Germany Set to Win World Series in Extra Time

After more than a century of preparation and effort, including two bruising military conflicts, weathering a financial depression and achieving the almost impossible of reuniting and reigniting, Germany appears to be on track to become the outright winner of the World War series.

As she assumes the role of keystone for the world’s major economies, the Allies who were ranged against her are now knocking at her door asking for assistance or offering gifts – or both. The foreign minister of Poland went public with a passionate plea for Germany to step in and save his country.

Her suitors are not only her former opponents but also past allies like Japan and Italy. And, in a surprising twist, Switzerland’s perennial neutrality — at least in financial matters — has also been breached. The gifts do not come wrapped in goodwill. They are simply efforts by the central banks and governments of the donors to stave off the worst effects of their own short-sighted policies and decisions.

No one will deny that Germany deserves this victory. Time and time again the country has shown its ability to rise phoenix-like from the ashes of apparent total defeat. Half way through the Series Germany’s position looked perilous as she faced financial ruin. In the third quarter she was broken in half. Yet, masterfully, despite setbacks, through rearmament and rebuilding, she revitalized her economy and reenergized her offense. But, as with every successful outcome, she had the benefit of luck and good timing.

The Western Allies and most of their trading partners, who seemed set to coast home to victory in the final moments, are now being overrun by the actions of international bankers and their own greedy but gullible politicians and populations. As a result partly from rash military engagements abroad, the buildup elephantine security structures at home, plus the need to rescue the same selfsame bankers, most are already so heavily into deficit spending they can’t revitalize their “main street” economies. Instead they glibly pretended that nothing is really wrong. Meanwhile Germany continued to protect its people, its manufacturing base and its markets, pushing its annual exports to over €1 trillion, as it waited for the ideal time to grab the prize. That time has now arrived and Germany is ready to collect.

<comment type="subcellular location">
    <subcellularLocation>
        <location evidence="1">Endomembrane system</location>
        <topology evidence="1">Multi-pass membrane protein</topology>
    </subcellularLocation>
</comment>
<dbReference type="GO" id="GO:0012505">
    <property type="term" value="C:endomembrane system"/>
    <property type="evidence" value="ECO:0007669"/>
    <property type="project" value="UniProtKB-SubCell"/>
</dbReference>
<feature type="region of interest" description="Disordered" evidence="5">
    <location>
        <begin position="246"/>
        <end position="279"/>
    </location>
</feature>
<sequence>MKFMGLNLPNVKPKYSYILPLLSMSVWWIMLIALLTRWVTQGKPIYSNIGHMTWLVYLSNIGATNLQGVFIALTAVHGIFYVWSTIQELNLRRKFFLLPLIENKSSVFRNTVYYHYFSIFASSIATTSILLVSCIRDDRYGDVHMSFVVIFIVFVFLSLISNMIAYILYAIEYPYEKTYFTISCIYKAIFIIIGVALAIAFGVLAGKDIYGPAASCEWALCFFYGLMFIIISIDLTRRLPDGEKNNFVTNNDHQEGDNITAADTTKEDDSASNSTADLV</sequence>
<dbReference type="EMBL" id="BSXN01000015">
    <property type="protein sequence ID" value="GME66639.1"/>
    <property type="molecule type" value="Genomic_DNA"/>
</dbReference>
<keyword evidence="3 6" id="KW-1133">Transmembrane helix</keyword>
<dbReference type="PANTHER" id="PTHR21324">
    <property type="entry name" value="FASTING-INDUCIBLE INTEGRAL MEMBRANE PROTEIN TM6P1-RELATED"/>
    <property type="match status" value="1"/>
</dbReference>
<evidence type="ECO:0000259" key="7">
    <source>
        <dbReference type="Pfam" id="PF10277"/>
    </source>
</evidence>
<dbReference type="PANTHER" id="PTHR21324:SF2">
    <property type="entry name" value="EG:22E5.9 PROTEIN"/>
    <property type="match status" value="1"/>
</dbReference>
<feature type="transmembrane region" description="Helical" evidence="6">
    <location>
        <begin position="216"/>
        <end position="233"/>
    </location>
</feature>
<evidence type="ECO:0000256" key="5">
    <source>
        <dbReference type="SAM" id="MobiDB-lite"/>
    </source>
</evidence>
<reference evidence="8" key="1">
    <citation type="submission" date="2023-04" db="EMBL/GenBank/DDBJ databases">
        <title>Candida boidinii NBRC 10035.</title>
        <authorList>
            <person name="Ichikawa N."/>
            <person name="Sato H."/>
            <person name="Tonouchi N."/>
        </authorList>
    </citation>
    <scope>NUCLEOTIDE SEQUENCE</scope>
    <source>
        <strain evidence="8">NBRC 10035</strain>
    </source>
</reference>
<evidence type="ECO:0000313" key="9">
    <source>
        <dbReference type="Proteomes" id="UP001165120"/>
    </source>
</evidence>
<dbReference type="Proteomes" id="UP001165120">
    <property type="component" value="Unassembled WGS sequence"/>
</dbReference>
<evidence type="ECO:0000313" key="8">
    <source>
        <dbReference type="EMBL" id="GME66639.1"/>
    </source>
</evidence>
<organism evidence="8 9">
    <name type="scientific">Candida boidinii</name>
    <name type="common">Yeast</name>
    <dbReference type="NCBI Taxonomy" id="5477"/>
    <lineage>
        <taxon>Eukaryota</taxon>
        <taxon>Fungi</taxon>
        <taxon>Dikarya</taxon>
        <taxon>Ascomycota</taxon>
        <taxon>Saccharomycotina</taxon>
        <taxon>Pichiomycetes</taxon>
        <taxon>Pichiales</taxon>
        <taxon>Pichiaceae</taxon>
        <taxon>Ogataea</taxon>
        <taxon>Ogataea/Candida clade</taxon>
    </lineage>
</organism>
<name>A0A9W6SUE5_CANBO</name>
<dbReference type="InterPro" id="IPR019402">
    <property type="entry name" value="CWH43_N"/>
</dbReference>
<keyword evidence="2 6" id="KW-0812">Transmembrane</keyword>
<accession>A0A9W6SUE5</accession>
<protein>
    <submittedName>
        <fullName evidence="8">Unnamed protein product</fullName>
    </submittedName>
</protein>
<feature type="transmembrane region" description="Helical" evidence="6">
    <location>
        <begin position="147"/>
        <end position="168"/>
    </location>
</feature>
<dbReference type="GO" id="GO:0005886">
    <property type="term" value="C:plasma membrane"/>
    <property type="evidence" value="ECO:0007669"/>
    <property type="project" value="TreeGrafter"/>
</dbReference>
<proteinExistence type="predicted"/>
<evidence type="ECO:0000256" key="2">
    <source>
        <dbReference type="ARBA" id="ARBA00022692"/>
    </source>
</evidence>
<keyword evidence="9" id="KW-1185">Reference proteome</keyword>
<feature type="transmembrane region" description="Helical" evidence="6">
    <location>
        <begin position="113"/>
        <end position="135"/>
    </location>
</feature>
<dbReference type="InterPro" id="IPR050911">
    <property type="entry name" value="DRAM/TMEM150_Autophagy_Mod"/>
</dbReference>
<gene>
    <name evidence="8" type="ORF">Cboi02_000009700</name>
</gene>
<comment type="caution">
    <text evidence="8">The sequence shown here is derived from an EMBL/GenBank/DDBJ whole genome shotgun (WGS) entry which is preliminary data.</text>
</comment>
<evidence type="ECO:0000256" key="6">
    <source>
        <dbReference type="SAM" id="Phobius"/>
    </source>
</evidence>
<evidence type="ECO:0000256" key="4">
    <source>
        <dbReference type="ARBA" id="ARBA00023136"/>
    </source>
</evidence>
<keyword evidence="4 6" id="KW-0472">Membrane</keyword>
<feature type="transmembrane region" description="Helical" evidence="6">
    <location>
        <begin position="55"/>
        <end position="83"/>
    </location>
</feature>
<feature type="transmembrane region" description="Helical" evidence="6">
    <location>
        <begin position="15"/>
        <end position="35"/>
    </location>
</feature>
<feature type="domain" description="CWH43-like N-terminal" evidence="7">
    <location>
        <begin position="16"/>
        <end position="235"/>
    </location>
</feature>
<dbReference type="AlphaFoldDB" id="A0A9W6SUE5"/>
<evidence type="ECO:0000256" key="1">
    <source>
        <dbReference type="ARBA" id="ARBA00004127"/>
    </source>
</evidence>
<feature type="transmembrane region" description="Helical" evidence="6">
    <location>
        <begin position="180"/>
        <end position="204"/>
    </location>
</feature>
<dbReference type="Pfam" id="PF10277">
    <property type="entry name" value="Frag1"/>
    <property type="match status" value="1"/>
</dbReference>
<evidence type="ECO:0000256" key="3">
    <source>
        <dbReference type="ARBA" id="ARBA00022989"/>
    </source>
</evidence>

France, once a client state of Germany during the Series, would like to pretend that it is partnering with her in this moment of victory. France’s Presient is bird-dogging the German Chancellor in much the same way as the British Prime Minister trotted after GW Bush prior to the invasion of Iraq. This is wishful thinking, as even a casual review of the circumstances will reveal that France together with most other states in the Euro Zone will soon move to client status. Germany is already controlling those who have already accepted bailouts like Greece and Ireland with little regard for their sovereignty. Italy, one of Europe’s major economies, is now being run by bureaucrats well versed in the Bundesbank’s strict approach to financial affairs. The British PM, not a member of the Euro club and facing a swelling backlash at home against austerity and tighter EU integration, can only watch irrelevantly from the sidelines as another vestige of the UK’s Great Power status moves to Germany.

NATO too has had to rewrite its goals set out by the first NATO secretary-general, Lord “Pug” Ismay, who coined a the mantra according to which the Atlantic bloc should “keep the Russians out, the Americans in and the Germans down.”

The EU summit at which Germany will set out the treaty changes needed for Germany to step in and shore up the Euro is scheduled for Dec 9. Chancellor Angela Merkel could be forgiving for wondering if the meeting should be held in the historic railway carriage at Compiegne that hosted the signing of the armistice ending WWI in 1918 and France’s capitulation to Germany in 1940. But that would probably too hasty. Time enough for that when the signatures are being attached to the EU treaty changes she is demanding and the game is finally over.

Tony O'Doherty is a retired Irish Chartered Accountant in Ireland who moved with his wife and teenage children to the US in 1989. He is interested in history and the politics that influenced it. Read other articles by Tony.